Buster Keaton’s favourite of his own films got off to a poor start in 1927. A flop at the box office and poorly received by critics (“the fun is not exactly plentiful” said the New York Times), it’s now considered to be one of the greatest films ever made. Is this high ranking down more to nostalgia for a simpler time or campaigns mounted by lovers of the hair shirt? Possibly a bit of both. But strip away the nonsense and you’re still left with something remarkable. The gags, for the most part revolve around The General, the steam locomotive of which Keaton is the engineer. The most famous of these is the one where Keaton, sitting on the rod which drives the wheels, is repeatedly lifted up and down as the train sets off. He, though, doesn’t notice, completely self-absorbed after being rejected by his one true love. Add to that the cannon sequence, the railway sleeper sequence and finally the blowing up of an entire bridge over a gorge – all done for real too – and you’ve got 75 minutes of visual comedy that would form the backbone of an encyclopedia of sight gags, if any such thing existed.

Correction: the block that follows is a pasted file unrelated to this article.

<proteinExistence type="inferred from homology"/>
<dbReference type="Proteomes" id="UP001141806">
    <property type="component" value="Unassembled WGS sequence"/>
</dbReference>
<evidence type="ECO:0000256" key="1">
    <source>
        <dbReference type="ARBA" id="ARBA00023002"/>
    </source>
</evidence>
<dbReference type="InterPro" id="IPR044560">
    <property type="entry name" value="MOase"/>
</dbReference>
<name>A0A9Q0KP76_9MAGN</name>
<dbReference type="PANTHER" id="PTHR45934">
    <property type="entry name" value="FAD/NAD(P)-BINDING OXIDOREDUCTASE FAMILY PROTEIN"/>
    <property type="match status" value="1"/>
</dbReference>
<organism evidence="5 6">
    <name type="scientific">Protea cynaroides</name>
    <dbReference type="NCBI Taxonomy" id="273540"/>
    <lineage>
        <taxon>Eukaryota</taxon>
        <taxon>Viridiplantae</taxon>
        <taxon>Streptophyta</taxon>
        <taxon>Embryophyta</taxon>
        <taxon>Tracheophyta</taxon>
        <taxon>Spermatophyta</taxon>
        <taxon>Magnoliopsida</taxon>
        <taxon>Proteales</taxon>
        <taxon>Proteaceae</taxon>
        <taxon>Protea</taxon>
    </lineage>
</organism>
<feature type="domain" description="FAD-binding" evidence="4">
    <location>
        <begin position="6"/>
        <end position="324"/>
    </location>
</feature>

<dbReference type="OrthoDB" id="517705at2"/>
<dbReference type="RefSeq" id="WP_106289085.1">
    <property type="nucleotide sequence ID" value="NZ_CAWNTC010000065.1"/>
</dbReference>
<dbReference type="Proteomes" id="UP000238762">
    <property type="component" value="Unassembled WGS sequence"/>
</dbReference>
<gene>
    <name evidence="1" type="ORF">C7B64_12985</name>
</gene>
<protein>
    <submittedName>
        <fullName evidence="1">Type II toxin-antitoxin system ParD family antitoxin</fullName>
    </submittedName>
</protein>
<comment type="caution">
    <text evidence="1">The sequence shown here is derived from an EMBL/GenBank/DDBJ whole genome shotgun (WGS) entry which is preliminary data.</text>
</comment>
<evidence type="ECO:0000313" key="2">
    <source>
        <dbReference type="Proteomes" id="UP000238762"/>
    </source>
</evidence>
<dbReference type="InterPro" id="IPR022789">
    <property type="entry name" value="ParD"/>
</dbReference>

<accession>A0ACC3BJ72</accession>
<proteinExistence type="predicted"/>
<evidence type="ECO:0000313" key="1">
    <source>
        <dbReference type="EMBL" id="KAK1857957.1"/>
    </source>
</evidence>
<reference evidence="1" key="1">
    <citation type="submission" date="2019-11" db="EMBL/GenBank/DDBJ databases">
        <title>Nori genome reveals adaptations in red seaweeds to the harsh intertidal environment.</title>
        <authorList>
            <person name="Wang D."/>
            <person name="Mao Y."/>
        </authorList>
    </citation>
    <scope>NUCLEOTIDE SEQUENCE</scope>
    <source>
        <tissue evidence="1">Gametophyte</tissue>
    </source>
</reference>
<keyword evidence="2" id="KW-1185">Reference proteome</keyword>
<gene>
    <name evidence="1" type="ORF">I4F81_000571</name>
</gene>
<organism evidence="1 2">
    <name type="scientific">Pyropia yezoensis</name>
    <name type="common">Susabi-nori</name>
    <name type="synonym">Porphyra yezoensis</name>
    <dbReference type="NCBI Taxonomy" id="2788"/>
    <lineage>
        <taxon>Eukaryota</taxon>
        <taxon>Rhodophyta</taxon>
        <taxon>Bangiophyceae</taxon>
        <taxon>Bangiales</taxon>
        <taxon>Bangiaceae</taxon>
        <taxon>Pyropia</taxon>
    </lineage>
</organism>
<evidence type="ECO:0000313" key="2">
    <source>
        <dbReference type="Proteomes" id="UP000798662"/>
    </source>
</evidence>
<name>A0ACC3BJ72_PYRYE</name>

© Steve Morrissey 2007